2014 ICM Problem： Using Networks to Measure Influence and Impact
One of the techniques to determine influence of academic research is to build and measure properties of citation or co-author networks. Co-authoring a manuscript usually connotes a strong influential connection between researchers. One of the most famous academic co-authors was the 20th-century mathematician Paul Erdös who had over 500 co-authors and published over 1400 technical research papers. It is ironic, or perhaps not, that Erdös is also one of the influencers in building the foundation for the emerging interdisciplinary science of networks, particularly, through his publication with Alfred Rényi of the paper “On Random Graphs” in 1959. Erdös’s role as a collaborator was so significant in the field of mathematics that mathematicians often measure their closeness to Erdös through analysis of Erdös’s amazingly large and robust co-author network (see the website http://www.oakland.edu/enp/ ). The unusual and fascinating story of Paul Erdös as a gifted mathematician, talented problem solver, and master collaborator is provided in many books and on-line websites
(e.g., http://www-history.mcs.st-and.ac.uk/Biographies/Erdos.html). Perhaps his itinerant lifestyle, frequently staying with or residing with his collaborators, and giving much of his money to students as prizes for solving problems, enabled his co-authorships to flourish and helped build his astounding network of influence in several areas of mathematics.
In order to measure such influence as Erdös produced, there are network-based evaluation tools that use co-author and citation data to determine impact factor of researchers, publications, and journals. Some of these are Science Citation Index, H- factor, Impact factor, Eigenfactor, etc. Google Scholar is also a good data tool to use for network influence or impact data collection and analysis. Your team’s goal for ICM 2014 is to analyze influence and impact in research networks and other areas of society. Your tasks to do this include:
1) Build the co-author network of the Erdos1 authors (you can use the file from the website https://files.oakland.edu/users/grossman/enp/Erdos1.html or the one we include at Erdos1.htm ). You should build a co-author network of the approximately 510 researchers from the file Erdos1, who coauthored a paper with Erdös, but do not include Erdös. This will take some skilled data extraction and modeling efforts to obtain the correct set of nodes (the Erdös coauthors) and their links (connections with one another as coauthors). There are over 18,000 lines of raw data in Erdos1 file, but many of them will not be used since they are links to people outside the Erdos1 network. If necessary, you can limit the size of your network to analyze in order to calibrate your influence measurement algorithm. Once built, analyze the properties of this network. (Again, do not include Erdös --- he is the most influential and would be connected to all nodes in the network. In this case, it’s co-authorship with him that builds the network, but he is not part of the network or the analysis.)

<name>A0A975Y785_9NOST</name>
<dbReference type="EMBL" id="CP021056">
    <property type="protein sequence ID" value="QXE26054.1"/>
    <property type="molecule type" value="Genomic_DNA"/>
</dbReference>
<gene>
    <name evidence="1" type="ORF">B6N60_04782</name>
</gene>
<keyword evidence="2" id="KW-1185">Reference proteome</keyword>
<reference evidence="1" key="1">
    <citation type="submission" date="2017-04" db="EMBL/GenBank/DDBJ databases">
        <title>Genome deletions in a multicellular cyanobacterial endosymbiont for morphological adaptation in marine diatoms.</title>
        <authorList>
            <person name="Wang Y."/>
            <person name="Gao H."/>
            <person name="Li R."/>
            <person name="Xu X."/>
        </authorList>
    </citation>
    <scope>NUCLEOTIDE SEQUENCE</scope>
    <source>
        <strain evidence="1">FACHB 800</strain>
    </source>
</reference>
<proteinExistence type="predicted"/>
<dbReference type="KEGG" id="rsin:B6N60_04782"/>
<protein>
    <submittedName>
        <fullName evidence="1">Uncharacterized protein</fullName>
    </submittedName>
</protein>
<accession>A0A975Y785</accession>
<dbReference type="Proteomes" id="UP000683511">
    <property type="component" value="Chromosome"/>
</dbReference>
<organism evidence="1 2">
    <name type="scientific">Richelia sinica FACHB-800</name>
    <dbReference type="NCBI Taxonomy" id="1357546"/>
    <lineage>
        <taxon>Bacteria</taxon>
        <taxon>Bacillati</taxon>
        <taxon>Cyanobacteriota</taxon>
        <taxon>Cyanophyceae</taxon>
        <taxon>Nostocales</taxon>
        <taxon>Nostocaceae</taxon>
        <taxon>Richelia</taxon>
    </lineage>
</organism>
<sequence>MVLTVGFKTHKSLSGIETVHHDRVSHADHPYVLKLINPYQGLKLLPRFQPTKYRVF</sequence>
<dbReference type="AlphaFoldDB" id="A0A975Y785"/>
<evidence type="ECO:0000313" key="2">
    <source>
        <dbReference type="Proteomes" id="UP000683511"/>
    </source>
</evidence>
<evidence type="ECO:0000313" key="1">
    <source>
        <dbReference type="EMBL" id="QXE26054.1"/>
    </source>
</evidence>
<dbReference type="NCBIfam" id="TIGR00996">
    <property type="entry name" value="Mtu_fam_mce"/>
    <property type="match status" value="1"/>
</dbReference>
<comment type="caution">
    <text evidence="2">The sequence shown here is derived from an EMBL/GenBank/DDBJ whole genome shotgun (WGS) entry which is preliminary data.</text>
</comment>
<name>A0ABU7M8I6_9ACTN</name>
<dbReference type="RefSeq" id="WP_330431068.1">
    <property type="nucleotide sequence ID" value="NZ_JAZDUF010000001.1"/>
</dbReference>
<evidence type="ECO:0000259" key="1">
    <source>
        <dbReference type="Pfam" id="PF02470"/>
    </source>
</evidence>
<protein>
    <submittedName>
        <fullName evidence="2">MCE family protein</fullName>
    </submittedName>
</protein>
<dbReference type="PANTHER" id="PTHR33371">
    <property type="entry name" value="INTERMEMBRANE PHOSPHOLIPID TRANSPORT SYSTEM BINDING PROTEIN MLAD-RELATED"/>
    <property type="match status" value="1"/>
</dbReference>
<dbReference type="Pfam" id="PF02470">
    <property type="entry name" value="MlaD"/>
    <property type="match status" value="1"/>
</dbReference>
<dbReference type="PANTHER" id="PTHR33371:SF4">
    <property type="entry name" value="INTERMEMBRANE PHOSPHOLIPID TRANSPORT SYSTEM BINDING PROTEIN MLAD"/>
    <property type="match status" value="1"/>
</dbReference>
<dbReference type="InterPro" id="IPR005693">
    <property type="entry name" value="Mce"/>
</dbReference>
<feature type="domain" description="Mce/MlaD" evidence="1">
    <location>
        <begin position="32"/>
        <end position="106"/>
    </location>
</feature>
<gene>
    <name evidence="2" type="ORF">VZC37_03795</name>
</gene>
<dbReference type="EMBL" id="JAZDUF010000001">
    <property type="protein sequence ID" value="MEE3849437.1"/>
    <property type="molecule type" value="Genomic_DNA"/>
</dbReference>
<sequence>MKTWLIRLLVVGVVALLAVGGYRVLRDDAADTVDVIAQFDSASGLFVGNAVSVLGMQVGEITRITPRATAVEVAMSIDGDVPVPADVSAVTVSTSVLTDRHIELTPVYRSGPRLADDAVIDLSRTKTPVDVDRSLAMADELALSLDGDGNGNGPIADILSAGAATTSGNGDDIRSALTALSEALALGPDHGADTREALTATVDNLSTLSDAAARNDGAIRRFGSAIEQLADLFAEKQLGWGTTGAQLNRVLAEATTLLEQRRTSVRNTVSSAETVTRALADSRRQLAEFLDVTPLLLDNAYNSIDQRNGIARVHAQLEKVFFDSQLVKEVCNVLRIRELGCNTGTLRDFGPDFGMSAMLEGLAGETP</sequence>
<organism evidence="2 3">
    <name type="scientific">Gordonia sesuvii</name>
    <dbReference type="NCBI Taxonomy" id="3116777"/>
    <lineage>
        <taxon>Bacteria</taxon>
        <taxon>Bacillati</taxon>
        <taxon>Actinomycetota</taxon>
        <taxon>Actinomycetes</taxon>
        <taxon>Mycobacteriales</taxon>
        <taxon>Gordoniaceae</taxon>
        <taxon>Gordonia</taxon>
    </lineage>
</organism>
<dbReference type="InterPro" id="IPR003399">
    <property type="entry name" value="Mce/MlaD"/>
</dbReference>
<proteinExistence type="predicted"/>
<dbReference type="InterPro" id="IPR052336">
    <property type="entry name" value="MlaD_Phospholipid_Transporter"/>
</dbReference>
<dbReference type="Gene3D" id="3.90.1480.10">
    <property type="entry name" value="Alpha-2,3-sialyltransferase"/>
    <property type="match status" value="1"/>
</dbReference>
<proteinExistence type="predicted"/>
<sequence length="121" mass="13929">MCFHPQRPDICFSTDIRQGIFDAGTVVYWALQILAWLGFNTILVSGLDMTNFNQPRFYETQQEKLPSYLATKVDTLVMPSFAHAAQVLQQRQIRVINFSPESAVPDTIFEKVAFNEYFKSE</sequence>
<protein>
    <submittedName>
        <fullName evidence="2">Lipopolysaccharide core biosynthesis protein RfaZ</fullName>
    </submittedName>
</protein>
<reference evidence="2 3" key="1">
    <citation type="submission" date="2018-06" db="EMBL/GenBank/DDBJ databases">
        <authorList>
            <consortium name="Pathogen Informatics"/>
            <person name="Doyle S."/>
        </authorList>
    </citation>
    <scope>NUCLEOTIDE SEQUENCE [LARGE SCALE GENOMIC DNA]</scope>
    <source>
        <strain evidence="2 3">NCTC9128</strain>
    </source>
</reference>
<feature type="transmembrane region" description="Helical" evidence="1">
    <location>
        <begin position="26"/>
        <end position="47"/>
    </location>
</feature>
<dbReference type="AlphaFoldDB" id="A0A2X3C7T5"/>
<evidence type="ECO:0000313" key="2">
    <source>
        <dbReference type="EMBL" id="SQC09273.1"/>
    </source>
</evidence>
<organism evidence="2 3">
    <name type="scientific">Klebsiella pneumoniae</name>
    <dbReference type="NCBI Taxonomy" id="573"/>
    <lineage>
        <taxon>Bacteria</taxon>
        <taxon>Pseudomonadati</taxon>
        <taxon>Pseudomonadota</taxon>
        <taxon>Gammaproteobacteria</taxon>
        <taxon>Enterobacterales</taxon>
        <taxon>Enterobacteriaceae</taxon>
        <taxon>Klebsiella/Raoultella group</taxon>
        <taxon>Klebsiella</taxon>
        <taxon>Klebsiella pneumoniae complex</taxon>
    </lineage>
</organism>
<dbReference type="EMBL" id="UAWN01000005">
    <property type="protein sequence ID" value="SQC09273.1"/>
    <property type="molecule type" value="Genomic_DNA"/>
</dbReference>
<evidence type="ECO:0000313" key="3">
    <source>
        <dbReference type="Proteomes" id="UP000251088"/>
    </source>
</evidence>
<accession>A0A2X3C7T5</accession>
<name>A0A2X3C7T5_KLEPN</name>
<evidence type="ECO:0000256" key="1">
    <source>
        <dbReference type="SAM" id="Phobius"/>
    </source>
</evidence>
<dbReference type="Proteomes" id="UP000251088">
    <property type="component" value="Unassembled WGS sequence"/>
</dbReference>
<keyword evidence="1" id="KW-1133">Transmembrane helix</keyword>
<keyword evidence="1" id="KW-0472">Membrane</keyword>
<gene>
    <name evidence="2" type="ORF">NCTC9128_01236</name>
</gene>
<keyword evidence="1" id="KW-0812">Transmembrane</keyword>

2) Develop influence measure(s) to determine who in this Erdos1 network has significant influence within the network. Consider who has published important works or connects important researchers within Erdos1. Again, assume Erdös is not there to play these roles.
3) Another type of influence measure might be to compare the significance of a research paper by analyzing the important works that follow from its publication. Choose some set of foundational papers in the emerging field of network science either from the attached list (NetSciFoundation.pdf) or papers you discover. Use these papers to analyze and develop a model to determine their relative influence. Build the influence (coauthor or citation) networks and calculate appropriate measures for your analysis. Which of the papers in your set do you consider is the most influential in network science and why? Is there a similar way to determine the role or influence measure of an individual network researcher? Consider how you would measure the role, influence, or impact of a specific university, department, or a journal in network science? Discuss methodology to develop such measures and the data that would need to be collected.
4) Implement your algorithm on a completely different set of network influence data --- for instance, influential songwriters, music bands, performers, movie actors, directors, movies, TV shows, columnists, journalists, newspapers, magazines, novelists, novels, bloggers, tweeters, or any data set you care to analyze. You may wish to restrict the network to a specific genre or geographic location or predetermined size.
5) Finally, discuss the science, understanding and utility of modeling influence and impact within networks. Could individuals, organizations, nations, and society use influence methodology to improve relationships, conduct business, and make wise decisions? For instance, at the individual level, describe how you could use your measures and algorithms to choose who to try to co-author with in order to boost your mathematical influence as rapidly as possible. Or how can you use your models and results to help decide on a graduate school or thesis advisor to select for your future academic work?
6) Write a report explaining your modeling methodology, your network-based influence and impact measures, and your progress and results for the previous five tasks. The report must not exceed 20 pages (not including your summary sheet) and should present solid analysis of your network data; strengths, weaknesses, and sensitivity of your methodology; and the power of modeling these phenomena using network science.
*Your submission should consist of a 1 page Summary Sheet and your solution cannot exceed 20 pages for a maximum of 21 pages.